Search Results: america/ (8)

Yes, Denver is called the “Mile High City” and yes marijuana is legal. Not surprisingly, Colorado peaked at the summit of the Movato Real Estate “Highest City in the U.S.” survey of cities and towns across the United States. says it took into account a large body of data, including the number of medical (and recreational) dispensaries, how many medical pot licenses are issued and whether or not adult use is legal. While it is not hard to determine that Denver is the highest city based on that criteria, we wonder what the researchers were smoking (or not) when they came up with their results

Uruguayan President Jose Mujica

The government of the South American nation of Uruguay plans to not only legalize marijuana, but to sell it, according to local news media.

Unnamed lawmakers from Uruguay’s ruling party were quoted as saying that the government would send a bill to Congress on Wednesday that would legalize cannabis sales as a “crime-fighting measure.” Only the government would be allowed to sell marijuana, and only to adults registered as “users,” reports Pablo Fernandez of the Associated Press.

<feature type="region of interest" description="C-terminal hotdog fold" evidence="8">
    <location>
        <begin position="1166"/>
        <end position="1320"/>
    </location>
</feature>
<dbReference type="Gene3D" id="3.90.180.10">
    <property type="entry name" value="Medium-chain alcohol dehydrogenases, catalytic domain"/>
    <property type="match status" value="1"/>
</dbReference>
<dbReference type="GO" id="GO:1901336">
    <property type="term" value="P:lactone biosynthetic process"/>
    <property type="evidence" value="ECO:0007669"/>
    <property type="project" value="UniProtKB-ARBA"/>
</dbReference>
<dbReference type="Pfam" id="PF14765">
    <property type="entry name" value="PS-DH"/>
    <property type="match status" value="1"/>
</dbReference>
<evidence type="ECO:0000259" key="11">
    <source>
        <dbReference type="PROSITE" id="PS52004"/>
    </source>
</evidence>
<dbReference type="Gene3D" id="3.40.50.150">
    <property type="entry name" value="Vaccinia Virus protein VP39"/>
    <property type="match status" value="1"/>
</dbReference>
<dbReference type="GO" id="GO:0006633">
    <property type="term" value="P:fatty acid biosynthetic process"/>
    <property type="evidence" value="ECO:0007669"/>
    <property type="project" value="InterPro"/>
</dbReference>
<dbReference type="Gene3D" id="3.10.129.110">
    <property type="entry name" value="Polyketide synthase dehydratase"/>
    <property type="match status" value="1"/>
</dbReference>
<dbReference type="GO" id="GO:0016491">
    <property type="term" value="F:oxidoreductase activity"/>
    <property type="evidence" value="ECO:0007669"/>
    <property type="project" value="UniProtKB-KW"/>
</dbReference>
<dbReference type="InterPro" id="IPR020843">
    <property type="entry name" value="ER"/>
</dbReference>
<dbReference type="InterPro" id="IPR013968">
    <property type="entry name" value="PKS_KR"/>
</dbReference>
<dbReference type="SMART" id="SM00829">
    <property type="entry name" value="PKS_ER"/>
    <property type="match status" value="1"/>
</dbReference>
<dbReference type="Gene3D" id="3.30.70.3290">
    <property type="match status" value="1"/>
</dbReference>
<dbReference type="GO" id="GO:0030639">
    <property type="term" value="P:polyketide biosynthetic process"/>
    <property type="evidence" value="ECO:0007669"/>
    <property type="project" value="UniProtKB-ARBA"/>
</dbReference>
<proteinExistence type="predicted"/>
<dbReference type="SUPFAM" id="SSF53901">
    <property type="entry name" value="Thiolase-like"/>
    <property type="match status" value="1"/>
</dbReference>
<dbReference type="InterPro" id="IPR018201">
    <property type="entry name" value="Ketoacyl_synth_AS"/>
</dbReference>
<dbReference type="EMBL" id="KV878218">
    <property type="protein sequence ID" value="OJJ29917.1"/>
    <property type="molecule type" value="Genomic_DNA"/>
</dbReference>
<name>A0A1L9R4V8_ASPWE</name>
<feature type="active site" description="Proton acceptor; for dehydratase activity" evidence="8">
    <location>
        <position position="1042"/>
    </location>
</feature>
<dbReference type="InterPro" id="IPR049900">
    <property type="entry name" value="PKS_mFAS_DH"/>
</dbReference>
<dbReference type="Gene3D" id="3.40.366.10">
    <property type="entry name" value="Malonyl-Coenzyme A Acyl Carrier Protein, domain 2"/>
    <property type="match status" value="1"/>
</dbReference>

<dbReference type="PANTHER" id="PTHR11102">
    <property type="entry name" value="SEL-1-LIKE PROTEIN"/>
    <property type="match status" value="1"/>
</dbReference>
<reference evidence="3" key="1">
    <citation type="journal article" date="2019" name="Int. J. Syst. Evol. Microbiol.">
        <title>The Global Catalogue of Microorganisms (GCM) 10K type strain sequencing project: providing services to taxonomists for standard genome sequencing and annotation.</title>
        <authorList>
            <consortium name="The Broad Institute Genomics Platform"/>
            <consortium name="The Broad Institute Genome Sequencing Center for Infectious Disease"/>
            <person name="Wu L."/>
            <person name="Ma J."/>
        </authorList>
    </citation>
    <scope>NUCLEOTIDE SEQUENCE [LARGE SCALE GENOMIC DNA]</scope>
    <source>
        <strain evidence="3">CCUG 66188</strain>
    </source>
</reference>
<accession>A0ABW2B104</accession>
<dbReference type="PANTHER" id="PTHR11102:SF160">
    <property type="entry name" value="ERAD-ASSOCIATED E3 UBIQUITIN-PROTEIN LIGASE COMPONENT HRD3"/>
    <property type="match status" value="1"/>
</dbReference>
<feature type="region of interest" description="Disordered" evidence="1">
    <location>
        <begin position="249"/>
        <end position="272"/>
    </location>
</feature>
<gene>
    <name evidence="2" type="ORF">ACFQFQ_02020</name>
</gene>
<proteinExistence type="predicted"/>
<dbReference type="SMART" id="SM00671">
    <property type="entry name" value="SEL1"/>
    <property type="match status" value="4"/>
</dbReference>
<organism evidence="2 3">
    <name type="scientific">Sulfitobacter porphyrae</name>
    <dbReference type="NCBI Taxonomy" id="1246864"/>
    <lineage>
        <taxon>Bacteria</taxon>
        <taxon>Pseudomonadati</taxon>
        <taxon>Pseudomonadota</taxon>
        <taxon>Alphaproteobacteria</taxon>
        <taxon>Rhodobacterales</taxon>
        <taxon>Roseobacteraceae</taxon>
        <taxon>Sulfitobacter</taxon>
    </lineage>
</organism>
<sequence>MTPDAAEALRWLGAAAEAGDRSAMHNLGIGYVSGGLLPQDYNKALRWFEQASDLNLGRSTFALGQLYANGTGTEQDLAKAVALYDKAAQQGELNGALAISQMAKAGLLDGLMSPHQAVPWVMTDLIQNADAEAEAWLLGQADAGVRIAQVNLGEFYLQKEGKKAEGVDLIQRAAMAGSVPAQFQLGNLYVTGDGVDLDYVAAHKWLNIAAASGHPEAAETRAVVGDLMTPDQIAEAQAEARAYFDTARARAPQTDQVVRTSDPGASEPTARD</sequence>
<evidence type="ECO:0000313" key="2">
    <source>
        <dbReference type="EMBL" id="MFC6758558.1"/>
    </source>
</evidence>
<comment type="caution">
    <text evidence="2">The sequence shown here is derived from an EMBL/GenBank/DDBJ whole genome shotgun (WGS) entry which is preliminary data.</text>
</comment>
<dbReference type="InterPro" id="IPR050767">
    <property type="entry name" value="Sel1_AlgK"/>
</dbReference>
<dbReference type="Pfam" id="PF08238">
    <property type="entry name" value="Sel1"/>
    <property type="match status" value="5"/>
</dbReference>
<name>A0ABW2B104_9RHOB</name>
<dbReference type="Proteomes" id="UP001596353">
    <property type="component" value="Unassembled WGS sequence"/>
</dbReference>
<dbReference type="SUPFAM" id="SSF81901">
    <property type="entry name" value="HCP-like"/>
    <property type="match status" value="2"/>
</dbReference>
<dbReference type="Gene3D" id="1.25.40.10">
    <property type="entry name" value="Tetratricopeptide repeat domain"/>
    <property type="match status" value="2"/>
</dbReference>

Dawah International, LLC

A solid majority of voters nationwide favor legalizing and regulating marijuana similar to the way alcohol and tobacco are currently regulated, according to a poll released last week by Rasmussen Reports. Most of those responding don’t believe it should be a crime for people to smoke marijuana in the privacy of their own homes.

The national telephone survey of 1,000 likely voters shows that 56 percent favor legalizing and regulating marijuana in a manner similar to the way alcohol and cigarettes are regulated. Thirty-six percent (36%) are opposed to legalizing and regulating cannabis in such a manner.
“Polling now consistently shows that more voters support legalizing and regulating marijuana than support continuing a failed prohibition approach,” said Neill Franklin, a retired Baltimore narcotics cop who now works with Law Enforcement Against Prohibition (LEAP). “Yet far too many politicians continue to acts as if marijuana policy reform is some dangerous third rail they dare not touch.